Stunning! After more than three years of promising a mobile app Athena just announced to users that they no longer plan support a mobile app. Mobile devices can access their services by a web browser, but that user interface is barely useable on desktop, to say nothing of not being suitable for any tablet short of the Windows based Surface...which isn't anything more than a touchscreen based laptop with a detachable keyboard. Not at all a mobile platform, and not useable with any degree of efficiency in a clinical setting. So basically, while the rest of the market moves aggressively to accommodate the 85% of physicians who use and want iPad based solutions, and an efficient mobile platform that is ideally suited for EHR, Athena basically gives up? It boggles the mind. Especially when the solutions coming from the competition are showing tremendous promise and increasing maturity. Makes you wonder...
where are all the ANALysts who have an 85 dollar target ??? they should be pounding the table on this piece of junk....lets retrace that dec 11 gap from 118 to 135.. bring it back to 118....
Sentiment: Strong Sell
i would not be surprised based on projections coming in for 2015 if the biggest sales side bull brought his price target down considerably.
Sentiment: Strong Sell
Cathie Wood, founder and CEO of ARK Investment Management, said athenahealth is using an Amazon model of reinvention -- HILARIOUS!!!!! Really, does ATHN really think that it can live up to AMZN in deceiving investors?
So after Sony and Anthem, suddenly Athena starts talking about it's service as SaaS and is toning down the head in the "cloud", internet/dotcom lingo so to speak. Coincidence? I think not. There is a reason why big hospital systems will never sign in any meaningful way to SaaS/Cloud based non-local-server-redundant health records. In an ambulatory setting, if the internet goes down or the system gets hacked, last year's colonoscopy or list of hypertensive meds is not as much a matter of life and death immediacy as say someone's post operative blood count. Cloud based EHR is possible and possibly advantageous if you have the right model and the right Cloud implementation. But Athena has neither. At least...not yet. Will they ever...? Focus? #alloverthemap
Anyone able to explain where the big earnings per share rise will happen in the years ahead? Current PE appears to be detached from stock price, so I'm looking for an explanation from the Longs. Thanks.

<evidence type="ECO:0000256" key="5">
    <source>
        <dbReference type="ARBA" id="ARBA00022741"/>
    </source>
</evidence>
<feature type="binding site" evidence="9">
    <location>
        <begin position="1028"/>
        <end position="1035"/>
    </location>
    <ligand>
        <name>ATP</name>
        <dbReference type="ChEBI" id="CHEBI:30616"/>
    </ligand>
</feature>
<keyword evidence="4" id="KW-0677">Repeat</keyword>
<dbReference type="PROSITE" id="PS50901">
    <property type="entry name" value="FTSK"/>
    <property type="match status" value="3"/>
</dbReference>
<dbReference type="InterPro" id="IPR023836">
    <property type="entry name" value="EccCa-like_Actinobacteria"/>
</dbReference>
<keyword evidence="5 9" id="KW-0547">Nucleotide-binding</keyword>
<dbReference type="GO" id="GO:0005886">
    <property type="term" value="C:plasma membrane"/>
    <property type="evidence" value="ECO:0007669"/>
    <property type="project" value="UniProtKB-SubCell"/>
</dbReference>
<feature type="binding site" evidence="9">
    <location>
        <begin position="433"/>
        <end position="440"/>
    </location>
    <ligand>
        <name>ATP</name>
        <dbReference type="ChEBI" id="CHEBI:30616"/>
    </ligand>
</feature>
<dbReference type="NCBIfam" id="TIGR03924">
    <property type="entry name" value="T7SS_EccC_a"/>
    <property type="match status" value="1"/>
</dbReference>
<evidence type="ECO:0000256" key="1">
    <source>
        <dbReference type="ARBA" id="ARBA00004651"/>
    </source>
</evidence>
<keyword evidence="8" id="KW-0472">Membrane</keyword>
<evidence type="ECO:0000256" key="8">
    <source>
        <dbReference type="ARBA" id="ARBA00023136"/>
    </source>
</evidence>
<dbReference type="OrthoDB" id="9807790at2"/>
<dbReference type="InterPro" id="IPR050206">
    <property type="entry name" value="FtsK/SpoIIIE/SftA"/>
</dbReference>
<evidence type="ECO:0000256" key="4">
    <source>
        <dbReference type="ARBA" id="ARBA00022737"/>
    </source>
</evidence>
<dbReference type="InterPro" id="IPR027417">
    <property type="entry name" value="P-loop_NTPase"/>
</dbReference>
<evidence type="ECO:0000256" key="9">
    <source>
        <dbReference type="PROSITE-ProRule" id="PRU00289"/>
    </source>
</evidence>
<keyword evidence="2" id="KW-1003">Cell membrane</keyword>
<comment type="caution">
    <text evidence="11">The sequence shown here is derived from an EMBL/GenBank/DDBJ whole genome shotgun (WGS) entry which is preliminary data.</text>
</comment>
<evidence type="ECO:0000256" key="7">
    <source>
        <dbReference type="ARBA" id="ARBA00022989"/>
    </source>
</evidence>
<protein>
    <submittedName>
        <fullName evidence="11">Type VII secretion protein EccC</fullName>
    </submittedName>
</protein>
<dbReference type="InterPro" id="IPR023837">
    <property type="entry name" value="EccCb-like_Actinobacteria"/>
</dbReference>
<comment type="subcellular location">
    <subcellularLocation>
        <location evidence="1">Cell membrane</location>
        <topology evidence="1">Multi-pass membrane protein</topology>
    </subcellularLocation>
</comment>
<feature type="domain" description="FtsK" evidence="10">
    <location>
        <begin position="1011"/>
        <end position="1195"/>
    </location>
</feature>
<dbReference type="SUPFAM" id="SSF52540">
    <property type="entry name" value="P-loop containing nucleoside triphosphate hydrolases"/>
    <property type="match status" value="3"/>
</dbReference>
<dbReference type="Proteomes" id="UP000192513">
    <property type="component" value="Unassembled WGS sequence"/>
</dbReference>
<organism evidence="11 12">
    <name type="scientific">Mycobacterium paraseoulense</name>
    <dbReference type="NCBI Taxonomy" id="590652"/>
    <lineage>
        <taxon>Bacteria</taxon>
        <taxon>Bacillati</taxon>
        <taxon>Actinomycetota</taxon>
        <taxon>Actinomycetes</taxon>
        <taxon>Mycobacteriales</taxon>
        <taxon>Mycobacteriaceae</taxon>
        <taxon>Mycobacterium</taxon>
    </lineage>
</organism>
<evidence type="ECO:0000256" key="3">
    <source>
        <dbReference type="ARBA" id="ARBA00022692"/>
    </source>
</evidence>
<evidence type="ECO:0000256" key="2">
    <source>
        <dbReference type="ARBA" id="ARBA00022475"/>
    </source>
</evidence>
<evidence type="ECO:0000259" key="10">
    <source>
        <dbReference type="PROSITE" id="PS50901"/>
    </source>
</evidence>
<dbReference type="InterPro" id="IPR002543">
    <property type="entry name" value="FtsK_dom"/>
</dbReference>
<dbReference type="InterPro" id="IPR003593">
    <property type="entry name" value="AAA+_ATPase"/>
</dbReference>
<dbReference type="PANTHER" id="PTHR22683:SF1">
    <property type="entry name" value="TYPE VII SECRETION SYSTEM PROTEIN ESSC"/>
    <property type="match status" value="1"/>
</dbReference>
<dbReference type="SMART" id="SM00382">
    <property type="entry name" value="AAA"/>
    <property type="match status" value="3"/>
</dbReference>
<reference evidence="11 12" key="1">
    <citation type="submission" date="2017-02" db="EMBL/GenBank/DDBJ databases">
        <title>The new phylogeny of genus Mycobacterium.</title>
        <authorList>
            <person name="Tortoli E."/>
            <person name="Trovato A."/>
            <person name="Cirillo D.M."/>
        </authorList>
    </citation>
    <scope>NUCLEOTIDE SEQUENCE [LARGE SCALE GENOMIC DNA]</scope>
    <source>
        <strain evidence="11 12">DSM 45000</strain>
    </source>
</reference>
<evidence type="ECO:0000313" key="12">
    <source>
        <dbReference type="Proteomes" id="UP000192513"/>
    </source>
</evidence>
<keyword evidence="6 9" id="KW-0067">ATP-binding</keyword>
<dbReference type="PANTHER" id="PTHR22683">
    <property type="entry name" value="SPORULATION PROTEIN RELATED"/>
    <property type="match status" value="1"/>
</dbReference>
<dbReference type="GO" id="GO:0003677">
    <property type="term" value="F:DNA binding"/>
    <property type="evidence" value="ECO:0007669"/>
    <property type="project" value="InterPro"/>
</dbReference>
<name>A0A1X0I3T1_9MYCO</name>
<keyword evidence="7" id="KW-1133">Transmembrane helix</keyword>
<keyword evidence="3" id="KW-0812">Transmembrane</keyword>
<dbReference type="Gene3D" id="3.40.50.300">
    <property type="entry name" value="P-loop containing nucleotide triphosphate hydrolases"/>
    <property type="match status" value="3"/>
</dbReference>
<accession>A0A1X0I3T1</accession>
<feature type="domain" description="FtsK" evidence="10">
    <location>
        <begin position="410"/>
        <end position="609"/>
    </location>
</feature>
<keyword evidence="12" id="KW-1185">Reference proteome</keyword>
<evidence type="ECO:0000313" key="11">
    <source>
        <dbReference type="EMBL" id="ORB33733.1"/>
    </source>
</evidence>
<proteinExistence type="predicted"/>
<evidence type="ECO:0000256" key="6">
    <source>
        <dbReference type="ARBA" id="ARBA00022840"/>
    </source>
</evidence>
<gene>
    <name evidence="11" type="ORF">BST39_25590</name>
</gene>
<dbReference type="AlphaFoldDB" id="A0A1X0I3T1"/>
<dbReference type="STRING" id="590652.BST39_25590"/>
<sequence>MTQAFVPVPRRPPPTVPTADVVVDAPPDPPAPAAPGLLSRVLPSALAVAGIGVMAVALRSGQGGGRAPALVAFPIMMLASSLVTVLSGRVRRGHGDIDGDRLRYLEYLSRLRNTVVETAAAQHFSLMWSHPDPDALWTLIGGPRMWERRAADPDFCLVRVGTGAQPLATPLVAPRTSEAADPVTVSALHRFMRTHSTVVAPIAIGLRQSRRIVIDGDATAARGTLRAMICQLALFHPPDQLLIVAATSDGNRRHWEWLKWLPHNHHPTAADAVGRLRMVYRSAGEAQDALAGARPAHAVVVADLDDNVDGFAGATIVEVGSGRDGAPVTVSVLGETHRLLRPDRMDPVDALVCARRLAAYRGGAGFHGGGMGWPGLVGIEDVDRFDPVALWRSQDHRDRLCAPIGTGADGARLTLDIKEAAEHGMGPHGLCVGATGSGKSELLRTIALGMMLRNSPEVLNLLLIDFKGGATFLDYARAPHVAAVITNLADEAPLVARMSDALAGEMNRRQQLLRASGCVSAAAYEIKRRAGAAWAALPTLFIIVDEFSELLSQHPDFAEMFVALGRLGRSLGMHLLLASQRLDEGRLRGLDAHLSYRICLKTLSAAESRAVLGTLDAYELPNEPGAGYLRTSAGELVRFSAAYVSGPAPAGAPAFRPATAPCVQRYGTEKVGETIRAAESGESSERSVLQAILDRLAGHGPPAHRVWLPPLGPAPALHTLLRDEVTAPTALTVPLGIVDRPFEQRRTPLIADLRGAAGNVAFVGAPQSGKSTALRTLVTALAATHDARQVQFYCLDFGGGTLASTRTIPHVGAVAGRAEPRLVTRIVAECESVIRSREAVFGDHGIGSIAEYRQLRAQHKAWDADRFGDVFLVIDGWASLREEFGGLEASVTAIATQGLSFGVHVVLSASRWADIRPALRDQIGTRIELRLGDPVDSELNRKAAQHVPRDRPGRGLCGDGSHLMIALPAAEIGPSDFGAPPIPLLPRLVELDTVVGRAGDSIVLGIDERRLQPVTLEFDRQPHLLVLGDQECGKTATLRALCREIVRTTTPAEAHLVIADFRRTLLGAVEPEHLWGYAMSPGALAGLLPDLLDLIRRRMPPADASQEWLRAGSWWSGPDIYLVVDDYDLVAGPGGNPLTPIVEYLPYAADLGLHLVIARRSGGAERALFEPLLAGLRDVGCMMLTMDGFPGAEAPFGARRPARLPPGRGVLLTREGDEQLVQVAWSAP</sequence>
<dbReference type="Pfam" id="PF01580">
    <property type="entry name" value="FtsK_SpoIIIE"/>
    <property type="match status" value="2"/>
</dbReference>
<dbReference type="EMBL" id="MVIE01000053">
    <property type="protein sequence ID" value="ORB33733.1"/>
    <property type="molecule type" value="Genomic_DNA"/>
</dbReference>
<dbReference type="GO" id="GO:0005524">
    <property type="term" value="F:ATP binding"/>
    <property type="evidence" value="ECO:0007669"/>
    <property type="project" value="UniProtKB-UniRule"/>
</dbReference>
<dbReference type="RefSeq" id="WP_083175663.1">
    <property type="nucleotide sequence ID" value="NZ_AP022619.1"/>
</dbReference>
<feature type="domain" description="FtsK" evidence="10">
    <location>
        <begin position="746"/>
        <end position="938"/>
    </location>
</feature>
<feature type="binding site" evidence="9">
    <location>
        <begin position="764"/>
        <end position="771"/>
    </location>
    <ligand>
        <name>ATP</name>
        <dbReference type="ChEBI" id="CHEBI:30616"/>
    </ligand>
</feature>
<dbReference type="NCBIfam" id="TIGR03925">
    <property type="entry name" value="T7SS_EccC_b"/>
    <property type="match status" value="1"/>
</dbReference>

I mentioned that Athenahealth has acquired small-hospital EHR vendor RazorInsights for a rumored $40 million to give it an inpatient foothold. I really like what RazorInsights is doing in giving small hospitals an inexpensive, cloud-based system that covers both clinicals and financials, but I don’t see the benefit to Athenahealth in buying a four-year-old company with only a couple of dozen small customers. RazorInsights has much larger competitors (Meditech, CPSI, Medhost, NTT DATA, McKesson Paragon, etc.) with established infrastructure and most hospitals have already spent their money on a Meaningful Use dance partner, some of them even choosing to run Epic or Cerner as provided by another hospital (or to be acquired by those hospitals). Athenahealth has choked on its previous acquisition Epocrates, which is highly regarded but is stumbling even more than before under Athenahealth’s ownership. I think Athenahealth wants desperately to crack the inpatient market (after insulting that market for years), realizes it doesn’t have the expertise to build a new hospital system from scratch, and decided to spend money instead of time to get a name-plated product quickly to market and then ramp it up. The challenges are many:
•RazorInsights is small for a reason and not being owned by Athenahealth may not be it.
•Both product and company scalability are unknown.
•Few big companies have low-enough overhead to profitably roll out products to cash-strapped 25-bed hospitals.
•Expected synergies may (as they often do) prove to be elusive.
•Companies have been historically lured into unwise acquisitions because the product aroused them technically and filled a perceived immediate need at high expense (Allscripts buying Eclipsys).
I think Jonathan Bush will talk this up as though Athenahealth is the next Epic (or Salesforce or whatever high-flying comparison comes to mind), but the acquisition is just another distraction as the company tries desperately to keep its Wall S
Sentiment: Strong Sell